Bonding in the Child Placement Process

Submitted by James Kenny, PhD on Sun, 01/10/2016 - 10:00

A Psychological and Legal Perspective

Published in the December 2015 issue of Policy and Practice

The term “bonding” is frequently used but rarely defined. Nationwide, more than 397,000 children live in foster care.(1) When a court decides where to place a child whose primary residence has been shattered, certain guidelines must be followed. However, the lines between blood and bond are not so clearly drawn when a foster parent files to adopt the child for whom they have provided long-term care, and a previously unknown blood relative emerges to challenge the placement. Whatever guidelines are used, the court must still understand the child’s best interests. How does the court weigh the genetic relationship against the parent-in-place? When properly defined and understood, bonding merits serious consideration. In short, bonding matters. The unnecessary disruption of existing bonds can have devastating consequences.

What Is Bonding?

For the child welfare system to give bonding the attention it rightfully deserves, the concept must be objectively defined and carefully explicated so that courts and departments of human services can implement it. The following definition of bonding is proposed: Bonding is a significant reciprocal attachment that both parties want and expect to continue, and which, if interrupted or terminated, may result in considerable jeopardy to the parties involved.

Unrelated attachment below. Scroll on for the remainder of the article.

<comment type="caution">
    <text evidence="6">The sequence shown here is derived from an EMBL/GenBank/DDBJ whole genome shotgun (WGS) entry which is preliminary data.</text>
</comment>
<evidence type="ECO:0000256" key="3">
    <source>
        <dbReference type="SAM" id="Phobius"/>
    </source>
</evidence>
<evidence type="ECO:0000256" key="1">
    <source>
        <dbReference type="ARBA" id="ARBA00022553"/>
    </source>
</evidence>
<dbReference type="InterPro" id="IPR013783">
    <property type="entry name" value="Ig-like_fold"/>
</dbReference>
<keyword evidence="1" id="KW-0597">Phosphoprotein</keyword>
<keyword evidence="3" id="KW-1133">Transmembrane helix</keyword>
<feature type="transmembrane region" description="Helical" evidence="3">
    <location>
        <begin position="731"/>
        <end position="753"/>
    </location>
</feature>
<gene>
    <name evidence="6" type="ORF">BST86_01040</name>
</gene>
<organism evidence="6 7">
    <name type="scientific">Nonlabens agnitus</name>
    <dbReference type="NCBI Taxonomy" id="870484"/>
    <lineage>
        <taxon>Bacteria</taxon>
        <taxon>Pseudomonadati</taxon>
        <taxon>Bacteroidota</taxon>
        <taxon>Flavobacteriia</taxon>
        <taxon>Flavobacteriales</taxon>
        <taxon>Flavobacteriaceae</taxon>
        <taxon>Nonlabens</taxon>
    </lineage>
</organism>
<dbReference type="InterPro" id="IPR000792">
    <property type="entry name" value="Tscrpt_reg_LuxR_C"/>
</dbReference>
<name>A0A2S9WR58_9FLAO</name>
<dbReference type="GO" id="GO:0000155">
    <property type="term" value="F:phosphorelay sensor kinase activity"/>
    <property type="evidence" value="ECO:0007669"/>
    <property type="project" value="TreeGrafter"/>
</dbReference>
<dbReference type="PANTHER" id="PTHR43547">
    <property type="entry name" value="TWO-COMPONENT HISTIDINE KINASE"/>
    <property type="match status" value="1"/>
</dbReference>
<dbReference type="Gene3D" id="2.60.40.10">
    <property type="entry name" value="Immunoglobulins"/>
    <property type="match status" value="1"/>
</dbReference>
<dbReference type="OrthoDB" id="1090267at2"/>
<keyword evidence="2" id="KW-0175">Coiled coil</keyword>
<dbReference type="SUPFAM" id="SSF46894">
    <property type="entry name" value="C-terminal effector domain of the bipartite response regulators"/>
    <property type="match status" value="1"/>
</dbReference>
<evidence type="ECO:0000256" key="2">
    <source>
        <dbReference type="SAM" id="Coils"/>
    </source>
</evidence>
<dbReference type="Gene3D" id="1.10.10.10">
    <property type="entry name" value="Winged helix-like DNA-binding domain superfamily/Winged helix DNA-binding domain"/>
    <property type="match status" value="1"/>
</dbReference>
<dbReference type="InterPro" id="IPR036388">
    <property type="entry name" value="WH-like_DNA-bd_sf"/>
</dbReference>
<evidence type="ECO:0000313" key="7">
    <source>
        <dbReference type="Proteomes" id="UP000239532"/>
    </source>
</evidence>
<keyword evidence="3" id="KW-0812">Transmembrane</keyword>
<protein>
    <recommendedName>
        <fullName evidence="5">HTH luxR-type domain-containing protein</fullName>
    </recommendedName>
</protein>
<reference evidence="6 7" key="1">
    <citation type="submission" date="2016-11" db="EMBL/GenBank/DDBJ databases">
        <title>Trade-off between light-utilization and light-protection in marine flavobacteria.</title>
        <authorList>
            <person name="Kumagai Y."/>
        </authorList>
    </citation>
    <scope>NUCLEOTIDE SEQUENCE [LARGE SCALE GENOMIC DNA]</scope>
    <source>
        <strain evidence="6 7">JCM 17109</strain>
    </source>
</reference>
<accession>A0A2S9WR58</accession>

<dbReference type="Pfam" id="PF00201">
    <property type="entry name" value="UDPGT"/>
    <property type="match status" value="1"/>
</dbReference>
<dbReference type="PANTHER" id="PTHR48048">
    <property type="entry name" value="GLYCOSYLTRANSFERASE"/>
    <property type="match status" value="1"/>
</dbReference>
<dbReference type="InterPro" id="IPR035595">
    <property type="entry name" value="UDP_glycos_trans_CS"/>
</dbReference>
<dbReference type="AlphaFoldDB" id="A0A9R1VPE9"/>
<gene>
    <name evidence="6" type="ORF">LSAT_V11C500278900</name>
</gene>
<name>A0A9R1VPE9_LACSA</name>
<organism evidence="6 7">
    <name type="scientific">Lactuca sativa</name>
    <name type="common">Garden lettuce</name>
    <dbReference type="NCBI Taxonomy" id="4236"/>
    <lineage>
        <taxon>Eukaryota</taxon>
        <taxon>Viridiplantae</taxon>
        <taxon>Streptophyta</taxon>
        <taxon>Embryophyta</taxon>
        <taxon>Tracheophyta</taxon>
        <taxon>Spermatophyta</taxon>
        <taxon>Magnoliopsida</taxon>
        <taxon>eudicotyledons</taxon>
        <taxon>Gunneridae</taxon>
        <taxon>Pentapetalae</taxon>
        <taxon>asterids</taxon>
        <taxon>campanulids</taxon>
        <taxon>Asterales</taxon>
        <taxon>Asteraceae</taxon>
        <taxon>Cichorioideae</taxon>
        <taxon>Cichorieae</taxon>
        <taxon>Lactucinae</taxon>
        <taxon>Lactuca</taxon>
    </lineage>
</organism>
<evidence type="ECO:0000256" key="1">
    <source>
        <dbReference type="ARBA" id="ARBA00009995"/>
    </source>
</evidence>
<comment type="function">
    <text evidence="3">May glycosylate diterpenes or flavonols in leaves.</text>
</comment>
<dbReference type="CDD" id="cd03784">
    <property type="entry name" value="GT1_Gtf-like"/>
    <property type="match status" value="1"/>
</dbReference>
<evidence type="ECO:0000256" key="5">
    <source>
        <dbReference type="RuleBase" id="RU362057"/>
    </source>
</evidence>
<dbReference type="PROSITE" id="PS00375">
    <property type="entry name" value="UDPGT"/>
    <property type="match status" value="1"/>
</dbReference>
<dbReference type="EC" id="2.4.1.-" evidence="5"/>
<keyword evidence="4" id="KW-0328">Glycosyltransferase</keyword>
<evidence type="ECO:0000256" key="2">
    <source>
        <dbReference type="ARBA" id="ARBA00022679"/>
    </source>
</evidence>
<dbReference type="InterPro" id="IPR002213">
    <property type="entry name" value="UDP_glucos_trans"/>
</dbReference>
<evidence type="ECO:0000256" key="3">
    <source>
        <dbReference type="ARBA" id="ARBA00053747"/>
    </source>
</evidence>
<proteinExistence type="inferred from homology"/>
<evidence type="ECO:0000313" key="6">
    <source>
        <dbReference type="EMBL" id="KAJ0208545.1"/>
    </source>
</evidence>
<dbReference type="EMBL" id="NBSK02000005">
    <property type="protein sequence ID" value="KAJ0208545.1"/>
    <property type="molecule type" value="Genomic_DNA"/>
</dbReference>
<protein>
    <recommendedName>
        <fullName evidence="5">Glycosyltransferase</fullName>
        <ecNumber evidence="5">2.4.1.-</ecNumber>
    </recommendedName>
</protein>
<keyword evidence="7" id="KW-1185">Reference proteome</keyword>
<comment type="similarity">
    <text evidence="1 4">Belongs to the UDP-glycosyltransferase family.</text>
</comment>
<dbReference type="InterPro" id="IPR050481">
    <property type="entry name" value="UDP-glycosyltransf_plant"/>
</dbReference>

Four practical means to evaluate the existence of bonding are proposed. Any one of them is sufficient to demonstrate that bonding has occurred.

1. Time. Bonding is possible after three months, probable after six, and overwhelmingly likely after 12 months of constant daily contact. This is a simple restatement of the research-based timelines contained in the Adoption and Safe Families Act.

2. Behavior. Research shows that bonding can be assessed by the way a child acts. Based upon this research, many bonding checklists have been developed. Two good examples are Keck’s list of attachment disorders from the Ohio Attachment and Bonding Center(2) and the Randolph Attachment Disorder Questionnaire.(3) Kenny and Kenny(4) have summarized multiple bonding behaviors in their Universal Bonding Checklist.